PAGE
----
Board of County Com'rs v. Cashatt
|28 February 1997
|23 Kan.App.2d 532,933 P.2d 167
|BOARD OF COUNTY COMMISSIONERS, Douglas County, Kansas, Appellee, v. Donald E. CASHATT, Appellant.
|Kansas Court of Appeals
Syllabus by the Court
1. In an appeal from the district court's review of a Board of Tax Appeals decision, the scope of appellate review is to determine if the district court reviewed the agency's action in accordance with the Act for Judicial Review and Civil Enforcement of Agency Actions, K.S.A. 77-601 et seq., and particularly K.S.A. 77-621(c).
2. The party asserting the invalidity of an agency action has the burden of proving the invalidity.
3. In Kansas, agricultural property is the only classification of property that is given a property tax value based on the "use value." Kan. Const. art. 11, § 12.
4. Article 11, § 1 of the Kansas Constitution provides that the legislature shall provide for a uniform and equal basis of valuation and rate of taxation of all property subject to taxation.
5. In order to facilitate uniformity and equal taxation of real property, K.S.A.1995 Supp. 79-501 provides that real property is to be valued at its fair market value.
6. The Board of Tax Appeals exists to decide matters concerning tax appeals. Its decisions should be given great credence when acting within its area of expertise.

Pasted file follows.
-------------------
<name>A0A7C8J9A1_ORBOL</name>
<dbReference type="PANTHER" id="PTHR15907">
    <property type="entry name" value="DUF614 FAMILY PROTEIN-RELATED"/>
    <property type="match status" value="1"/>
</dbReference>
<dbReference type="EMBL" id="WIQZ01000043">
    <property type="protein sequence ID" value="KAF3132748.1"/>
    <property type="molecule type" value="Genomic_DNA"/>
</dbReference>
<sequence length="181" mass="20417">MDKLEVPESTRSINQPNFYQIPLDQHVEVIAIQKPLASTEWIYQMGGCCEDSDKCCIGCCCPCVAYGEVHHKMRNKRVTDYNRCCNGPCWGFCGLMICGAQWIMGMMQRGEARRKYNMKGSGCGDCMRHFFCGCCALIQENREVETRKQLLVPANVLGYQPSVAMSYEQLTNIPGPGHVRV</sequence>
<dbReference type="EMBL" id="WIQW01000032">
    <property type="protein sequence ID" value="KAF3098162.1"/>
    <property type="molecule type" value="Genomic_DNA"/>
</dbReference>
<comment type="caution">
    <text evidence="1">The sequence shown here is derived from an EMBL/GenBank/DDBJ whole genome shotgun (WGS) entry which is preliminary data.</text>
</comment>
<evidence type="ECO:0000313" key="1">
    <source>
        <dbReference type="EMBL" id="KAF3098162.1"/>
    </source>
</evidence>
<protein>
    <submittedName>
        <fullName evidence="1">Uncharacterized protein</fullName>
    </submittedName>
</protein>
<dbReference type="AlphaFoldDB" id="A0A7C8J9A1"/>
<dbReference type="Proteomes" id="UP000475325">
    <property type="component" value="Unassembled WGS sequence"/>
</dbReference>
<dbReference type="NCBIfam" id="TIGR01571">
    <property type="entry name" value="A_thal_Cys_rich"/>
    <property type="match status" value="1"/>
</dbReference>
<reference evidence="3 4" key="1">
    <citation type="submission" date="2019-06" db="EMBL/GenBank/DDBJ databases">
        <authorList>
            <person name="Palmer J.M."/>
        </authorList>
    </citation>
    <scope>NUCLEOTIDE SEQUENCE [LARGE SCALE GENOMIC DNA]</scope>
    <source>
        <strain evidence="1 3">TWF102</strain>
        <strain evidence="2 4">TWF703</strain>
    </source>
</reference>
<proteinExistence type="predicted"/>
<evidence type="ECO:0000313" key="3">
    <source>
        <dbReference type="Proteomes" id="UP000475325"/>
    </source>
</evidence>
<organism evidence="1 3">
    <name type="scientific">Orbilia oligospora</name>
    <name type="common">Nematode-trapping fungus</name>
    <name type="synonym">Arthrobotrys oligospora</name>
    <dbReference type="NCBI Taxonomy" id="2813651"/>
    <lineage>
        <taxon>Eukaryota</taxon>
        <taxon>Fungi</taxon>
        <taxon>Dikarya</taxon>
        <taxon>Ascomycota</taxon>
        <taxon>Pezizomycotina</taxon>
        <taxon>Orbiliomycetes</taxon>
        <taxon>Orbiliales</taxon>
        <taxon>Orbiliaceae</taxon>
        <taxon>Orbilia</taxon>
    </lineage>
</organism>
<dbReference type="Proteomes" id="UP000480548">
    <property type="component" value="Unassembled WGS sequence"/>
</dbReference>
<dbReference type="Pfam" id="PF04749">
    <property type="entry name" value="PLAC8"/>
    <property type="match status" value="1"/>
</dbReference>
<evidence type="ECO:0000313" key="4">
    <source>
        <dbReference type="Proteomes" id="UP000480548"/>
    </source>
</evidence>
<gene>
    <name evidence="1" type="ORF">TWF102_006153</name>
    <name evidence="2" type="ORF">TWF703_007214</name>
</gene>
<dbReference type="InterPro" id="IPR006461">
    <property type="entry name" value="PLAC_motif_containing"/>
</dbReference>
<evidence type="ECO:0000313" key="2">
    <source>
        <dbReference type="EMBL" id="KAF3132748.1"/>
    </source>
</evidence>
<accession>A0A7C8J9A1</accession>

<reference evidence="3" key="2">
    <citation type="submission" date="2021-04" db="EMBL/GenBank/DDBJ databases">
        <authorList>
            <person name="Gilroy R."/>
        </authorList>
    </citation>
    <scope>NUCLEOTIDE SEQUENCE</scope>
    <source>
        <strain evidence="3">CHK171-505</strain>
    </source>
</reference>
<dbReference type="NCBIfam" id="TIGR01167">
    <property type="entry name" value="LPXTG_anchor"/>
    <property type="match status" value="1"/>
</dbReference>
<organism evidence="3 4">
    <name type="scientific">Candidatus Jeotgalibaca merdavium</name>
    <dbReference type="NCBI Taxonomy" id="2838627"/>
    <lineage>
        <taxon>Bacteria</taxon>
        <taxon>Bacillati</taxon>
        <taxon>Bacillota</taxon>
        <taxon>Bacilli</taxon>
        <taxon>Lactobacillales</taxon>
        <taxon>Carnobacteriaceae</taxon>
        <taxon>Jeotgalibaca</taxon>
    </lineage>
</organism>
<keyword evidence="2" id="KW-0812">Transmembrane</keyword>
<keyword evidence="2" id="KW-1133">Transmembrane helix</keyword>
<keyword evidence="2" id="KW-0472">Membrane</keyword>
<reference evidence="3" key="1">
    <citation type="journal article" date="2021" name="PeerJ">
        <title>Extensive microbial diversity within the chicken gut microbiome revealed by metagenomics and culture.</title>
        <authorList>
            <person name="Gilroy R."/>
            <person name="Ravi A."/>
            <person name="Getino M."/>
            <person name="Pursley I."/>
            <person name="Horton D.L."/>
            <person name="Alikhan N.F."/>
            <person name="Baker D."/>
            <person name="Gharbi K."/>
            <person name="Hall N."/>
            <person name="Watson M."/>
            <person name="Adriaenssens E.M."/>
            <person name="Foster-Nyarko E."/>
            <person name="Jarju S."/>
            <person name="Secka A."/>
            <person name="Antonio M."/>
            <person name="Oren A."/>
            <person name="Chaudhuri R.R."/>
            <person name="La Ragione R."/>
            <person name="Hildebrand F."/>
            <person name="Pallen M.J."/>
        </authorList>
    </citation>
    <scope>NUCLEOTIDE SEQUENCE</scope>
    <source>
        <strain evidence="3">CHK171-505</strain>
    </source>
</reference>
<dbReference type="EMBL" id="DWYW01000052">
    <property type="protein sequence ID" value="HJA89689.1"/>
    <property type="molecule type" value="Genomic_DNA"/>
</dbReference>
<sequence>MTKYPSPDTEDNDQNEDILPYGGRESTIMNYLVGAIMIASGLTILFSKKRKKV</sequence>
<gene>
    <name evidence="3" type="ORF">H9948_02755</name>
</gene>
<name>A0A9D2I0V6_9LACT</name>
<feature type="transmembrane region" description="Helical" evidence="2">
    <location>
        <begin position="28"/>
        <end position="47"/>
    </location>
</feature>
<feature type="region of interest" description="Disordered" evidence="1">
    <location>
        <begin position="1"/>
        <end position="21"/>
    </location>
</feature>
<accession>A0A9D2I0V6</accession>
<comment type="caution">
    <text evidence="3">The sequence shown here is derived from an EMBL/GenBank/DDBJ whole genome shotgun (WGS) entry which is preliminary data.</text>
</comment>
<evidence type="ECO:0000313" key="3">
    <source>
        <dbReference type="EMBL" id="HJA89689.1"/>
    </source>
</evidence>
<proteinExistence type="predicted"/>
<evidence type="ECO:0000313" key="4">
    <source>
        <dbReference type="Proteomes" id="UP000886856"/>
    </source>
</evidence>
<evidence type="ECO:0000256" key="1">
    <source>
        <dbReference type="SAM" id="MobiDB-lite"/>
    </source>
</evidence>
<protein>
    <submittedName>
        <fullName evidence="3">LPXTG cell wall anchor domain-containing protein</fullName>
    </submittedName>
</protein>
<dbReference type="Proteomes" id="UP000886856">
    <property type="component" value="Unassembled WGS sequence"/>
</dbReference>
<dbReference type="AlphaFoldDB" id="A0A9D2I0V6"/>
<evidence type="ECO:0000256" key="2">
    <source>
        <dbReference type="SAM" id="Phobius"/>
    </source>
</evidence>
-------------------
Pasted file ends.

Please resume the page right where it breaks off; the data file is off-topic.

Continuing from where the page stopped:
7. Usually, interpretation of a statute by an administrative agency charged with the responsibility of enforcing that statute is entitled to great judicial deference. An agency's interpretation of a challenged statute may be entitled to controlling significance in judicial proceedings. If there is a rational basis for the agency's interpretation, it should be upheld on judicial review.
8. Under the doctrine of operative construction, a court should give deference to an agency's interpretation of the law. If, however, the ruling court finds that the administrative body's interpretation is erroneous as a matter of law, the court should take corrective steps; the determination of an administrative body of questions of law is not conclusive, and, while persuasive, is not binding on the courts.
9. Neither a district court nor an appellate court should weigh conflicts in the evidence and substitute its judgment for that of the Board of Tax Appeals, unless the board's decision was unreasonable, arbitrary, and capricious.
10. An agency's actions are arbitrary and capricious when they are overtly and patently in violation of the law or are unreasonable and without foundation in fact.
11. The legislature has defined fair market value to mean the amount of money that a well-informed buyer is justified in paying and a well-informed seller is justified in accepting for property in an open and competitive market, assuming that the parties are acting without undue compulsion. K.S.A.1995 Supp. 79-503a.
12. The legislature has considered and rejected proposed changes to our constitution and statutes which would extend the use value method of valuation of agricultural land to include residential land.
13. Valuing residential land at its fair market value may well lead to some residential land being valued at a higher value than other residential land due to its suitability for commercial use. This does not constitute unequal or nonuniform taxation under our laws.